Just after we arrived in DC for unrelated reasons, our mutual friend from our research group at Harvard Kennedy School introduced us to each other. The Energy Technology Innovation Policy group at the Belfer Center for Science and International Affairs has been one of our favorite research groups to date: a dynamic group of scholars who were always willing to engage in hours of debate about energy, the environment, and data.
But it turns out we were even more fortuitous than we first thought. We were interested in working together and one of Jordaan’s research teams had just co-authored a paper in Environmental Science & Technology that showed the substantial effects that inefficiencies in electricity transmission and distribution (T&D) could have on the greenhouse gas emissions of natural gas-fired power via compensatory generation. Because these inefficiencies result in additional generation to make up for these losses we refer to this generation and resulting emissions as compensatory. The first paper, however, had focused on liquefied natural gas exported from Canada and combusted in 5 different countries in the Asia-Pacific. Very soon after we discussed our mutual research interests, we embarked on a multi-year analysis of how such losses translate to a global grid scale and what it would mean for planetary emissions if the inefficiencies were reduced.
But we had to overcome one major challenge: the global datasets we were using were uncertain with little data separating the technical T&D losses that arise from physical reasons from the non-technical losses that arise from pilferage, unmetered usage, billing inefficiencies etc. Combined with uncertainty in emissions from different regions and different power plants, we had to manage multiple layers of uncertainty for our estimates of emissions reductions. We knew we would have to bring in some form of assessment and we landed on Monte Carlo Simulation, a versatile and useful technique. To properly characterize the uncertainties inherent to our data and analysis, we debated distributions and how to represent them for each parameter for hours and over many meetings. After many lively discussions about how to characterize uncertainty and for which variables, we finally ran the simulation. Much to our surprise and excitement, the resulting emissions for 142 countries were near a Gigatonne of CO2 per year – that meant that the emissions reductions might end up impressive.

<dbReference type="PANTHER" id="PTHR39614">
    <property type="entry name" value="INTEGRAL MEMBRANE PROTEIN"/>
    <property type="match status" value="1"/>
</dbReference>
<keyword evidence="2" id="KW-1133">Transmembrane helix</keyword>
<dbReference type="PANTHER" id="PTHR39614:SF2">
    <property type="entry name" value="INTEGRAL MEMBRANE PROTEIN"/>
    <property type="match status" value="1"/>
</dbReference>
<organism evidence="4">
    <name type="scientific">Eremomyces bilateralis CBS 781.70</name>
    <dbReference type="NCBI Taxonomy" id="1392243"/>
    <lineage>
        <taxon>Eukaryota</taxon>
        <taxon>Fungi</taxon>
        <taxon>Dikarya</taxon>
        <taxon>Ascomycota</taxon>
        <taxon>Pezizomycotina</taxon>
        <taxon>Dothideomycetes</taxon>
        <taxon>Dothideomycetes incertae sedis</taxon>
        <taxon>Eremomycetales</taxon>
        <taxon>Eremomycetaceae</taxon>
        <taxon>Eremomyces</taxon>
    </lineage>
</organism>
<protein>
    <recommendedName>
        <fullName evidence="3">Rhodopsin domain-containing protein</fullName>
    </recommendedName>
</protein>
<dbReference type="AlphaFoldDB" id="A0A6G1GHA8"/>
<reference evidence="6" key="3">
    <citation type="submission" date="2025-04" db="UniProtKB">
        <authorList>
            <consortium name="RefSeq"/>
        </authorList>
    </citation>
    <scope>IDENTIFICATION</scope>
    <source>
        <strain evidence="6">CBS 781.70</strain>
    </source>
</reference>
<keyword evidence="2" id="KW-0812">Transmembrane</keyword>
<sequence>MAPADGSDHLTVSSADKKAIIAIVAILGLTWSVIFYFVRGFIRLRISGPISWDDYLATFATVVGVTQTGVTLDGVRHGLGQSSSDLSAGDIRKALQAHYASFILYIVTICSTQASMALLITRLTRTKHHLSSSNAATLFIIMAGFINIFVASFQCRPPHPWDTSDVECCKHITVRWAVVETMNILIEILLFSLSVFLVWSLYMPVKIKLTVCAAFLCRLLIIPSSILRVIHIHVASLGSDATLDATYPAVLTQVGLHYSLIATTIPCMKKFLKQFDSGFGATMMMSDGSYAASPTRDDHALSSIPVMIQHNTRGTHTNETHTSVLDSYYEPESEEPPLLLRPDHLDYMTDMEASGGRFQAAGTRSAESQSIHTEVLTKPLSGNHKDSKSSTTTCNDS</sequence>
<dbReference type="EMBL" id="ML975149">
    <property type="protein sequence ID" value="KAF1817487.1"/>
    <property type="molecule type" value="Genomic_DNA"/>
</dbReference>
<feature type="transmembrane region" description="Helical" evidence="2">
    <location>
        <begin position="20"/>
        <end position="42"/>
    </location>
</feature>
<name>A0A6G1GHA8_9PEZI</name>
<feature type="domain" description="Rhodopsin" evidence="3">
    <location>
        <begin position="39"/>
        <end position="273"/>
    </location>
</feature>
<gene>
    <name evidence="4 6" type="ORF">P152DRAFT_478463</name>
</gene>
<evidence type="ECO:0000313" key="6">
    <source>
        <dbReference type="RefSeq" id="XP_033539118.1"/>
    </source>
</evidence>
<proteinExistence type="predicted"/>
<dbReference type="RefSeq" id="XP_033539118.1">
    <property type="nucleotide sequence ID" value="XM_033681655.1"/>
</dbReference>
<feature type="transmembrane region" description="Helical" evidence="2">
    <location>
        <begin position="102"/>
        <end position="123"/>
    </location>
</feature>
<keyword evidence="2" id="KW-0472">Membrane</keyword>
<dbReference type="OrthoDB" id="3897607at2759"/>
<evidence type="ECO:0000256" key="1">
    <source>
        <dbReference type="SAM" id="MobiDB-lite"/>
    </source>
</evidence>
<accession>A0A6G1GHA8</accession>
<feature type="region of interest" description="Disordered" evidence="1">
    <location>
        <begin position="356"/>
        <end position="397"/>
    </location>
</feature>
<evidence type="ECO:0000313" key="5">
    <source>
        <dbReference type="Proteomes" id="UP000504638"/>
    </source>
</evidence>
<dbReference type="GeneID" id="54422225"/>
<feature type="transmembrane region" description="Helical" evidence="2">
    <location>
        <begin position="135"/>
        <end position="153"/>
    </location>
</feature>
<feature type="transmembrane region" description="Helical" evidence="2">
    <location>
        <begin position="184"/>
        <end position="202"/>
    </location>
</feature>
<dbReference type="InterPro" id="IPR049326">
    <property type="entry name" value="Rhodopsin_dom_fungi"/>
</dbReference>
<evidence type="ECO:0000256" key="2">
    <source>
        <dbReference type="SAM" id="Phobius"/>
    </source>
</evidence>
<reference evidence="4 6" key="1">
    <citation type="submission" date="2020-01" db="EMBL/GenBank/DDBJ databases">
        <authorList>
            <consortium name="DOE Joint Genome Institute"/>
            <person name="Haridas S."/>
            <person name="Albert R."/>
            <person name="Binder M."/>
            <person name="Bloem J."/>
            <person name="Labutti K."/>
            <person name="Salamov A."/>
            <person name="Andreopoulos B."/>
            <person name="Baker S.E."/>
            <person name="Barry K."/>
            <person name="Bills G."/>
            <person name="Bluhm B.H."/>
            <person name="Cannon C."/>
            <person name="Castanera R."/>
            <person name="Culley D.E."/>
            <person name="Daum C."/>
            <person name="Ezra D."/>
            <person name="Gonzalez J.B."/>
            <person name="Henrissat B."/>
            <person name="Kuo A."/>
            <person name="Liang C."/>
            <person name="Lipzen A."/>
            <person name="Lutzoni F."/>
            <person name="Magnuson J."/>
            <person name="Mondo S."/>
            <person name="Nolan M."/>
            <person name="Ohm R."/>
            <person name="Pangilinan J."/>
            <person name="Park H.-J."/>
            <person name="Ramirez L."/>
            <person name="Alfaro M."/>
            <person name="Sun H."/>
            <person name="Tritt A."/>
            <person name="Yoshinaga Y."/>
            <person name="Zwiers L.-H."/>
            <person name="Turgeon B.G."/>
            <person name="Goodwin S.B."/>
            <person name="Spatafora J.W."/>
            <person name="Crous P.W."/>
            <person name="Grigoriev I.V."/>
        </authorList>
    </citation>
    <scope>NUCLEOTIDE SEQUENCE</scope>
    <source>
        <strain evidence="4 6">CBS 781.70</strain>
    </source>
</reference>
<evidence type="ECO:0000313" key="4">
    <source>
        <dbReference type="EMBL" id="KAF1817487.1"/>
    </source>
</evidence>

One outstanding question remained. Don’t all countries already include these compensatory emissions in their greenhouse gas reduction plans? Kavita had ongoing research related to decarbonization of the power sector (on coal and solar power) following the Paris Agreement, and suggested we review countries’ Nationally Determined Contributions to determine their priorities and answer this question. It turned out that only 32 countries reported T&D losses in the decarbonization priorities in their NDCs.
We were surprised – the growing discussion on grid infrastructure is largely centered on ensuring that the grid can accommodate the expansion of renewable energy and distributed generation. While decarbonizing power generation is critical for climate change, reducing technical and non-technical inefficiencies in the grid is equally essential. An efficient grid will have multiple benefits – reducing emissions, lowering financial losses for electric utilities, enhancing grid reliability with variable renewable generation, and enabling emerging grid-connected storage assets.
As a result, we hope our paper will help many countries consider novel ways to reduce these losses and the resulting compensatory emissions.
Written by: Sarah Marie Jordaan and Kavita Surana